At the meeting announcing Suncorp’s $1.1bn profit for the year outgoing CEO Patrick Snowball hit out against proposals for some kind of government backed insurance scheme to address sky high premiums in FNQ. He claims that the insurance market in Far North Queensland is “functioning and competitive” and that action should be focused instead on “protection and resilience” measures to ensure that assets are more cyclone and flood proof rather than simply replacing them like-for-like when disaster strikes. This is a stance also taken when the Productivity Commission report into NDRRA funding came to light back in October last year (see our commentary here).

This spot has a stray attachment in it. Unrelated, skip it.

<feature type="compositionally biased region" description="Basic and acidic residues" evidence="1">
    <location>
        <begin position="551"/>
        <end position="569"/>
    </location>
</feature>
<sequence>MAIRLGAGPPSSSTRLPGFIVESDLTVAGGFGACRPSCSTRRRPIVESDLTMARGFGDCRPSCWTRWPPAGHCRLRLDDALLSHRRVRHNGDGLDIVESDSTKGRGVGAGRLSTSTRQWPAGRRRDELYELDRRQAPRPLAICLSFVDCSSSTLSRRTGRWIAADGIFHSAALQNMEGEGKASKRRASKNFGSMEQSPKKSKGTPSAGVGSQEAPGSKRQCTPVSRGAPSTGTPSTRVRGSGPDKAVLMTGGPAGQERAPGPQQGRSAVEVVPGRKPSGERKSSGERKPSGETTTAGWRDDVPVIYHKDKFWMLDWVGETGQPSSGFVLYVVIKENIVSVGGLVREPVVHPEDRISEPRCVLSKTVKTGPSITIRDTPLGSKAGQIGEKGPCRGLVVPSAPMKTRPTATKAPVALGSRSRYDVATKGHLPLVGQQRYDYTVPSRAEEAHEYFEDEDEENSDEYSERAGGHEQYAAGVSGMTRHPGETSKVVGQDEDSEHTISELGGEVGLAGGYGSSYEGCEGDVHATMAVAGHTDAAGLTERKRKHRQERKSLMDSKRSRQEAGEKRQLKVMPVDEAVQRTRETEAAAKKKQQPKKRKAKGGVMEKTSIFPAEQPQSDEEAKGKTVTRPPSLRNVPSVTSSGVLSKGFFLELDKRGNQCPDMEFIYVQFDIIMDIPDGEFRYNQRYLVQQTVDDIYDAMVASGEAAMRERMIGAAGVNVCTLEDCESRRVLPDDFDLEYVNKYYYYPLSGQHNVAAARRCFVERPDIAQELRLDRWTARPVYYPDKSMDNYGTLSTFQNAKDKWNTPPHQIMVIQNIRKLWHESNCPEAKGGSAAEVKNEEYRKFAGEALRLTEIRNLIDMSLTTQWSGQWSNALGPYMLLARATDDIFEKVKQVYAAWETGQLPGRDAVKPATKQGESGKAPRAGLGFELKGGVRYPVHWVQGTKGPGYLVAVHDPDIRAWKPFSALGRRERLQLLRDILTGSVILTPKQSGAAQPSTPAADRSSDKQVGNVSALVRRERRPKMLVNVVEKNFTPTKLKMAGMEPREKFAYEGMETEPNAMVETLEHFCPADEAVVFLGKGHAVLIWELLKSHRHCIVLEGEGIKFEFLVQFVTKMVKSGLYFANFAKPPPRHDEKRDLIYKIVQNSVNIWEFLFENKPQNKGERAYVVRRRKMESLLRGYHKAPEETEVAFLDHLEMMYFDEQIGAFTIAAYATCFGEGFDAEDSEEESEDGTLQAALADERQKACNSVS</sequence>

We are no fan of the idea of the commonwealth (or State) getting itself involved in the insurance industry and certainly support the idea of greater emphasis on mitigation. However, what Snowball ignores is the fact that Suncorp (along with most other insurers) appears to make no effort to adjust premiums when mitigation measures are taken. Where is the incentive for homeowners to cyclone or flood-proof their properties (even more than existing building regs already require) when the insurers don’t adjust premiums downwards for those that do? We know of new or improved properties that came though Cat 5 TC Yasi virtually unscathed only to see premiums jump 100% the following year. The cries for some form of government intervention in the insurance industry are a direct result of the actions of the insurance companies themselves who (for the most part) seem happy to milk the North for whatever they can get content in the knowledge that consumers have little or no choice and, given the relative size of the market, unconcerned if they simply walk away.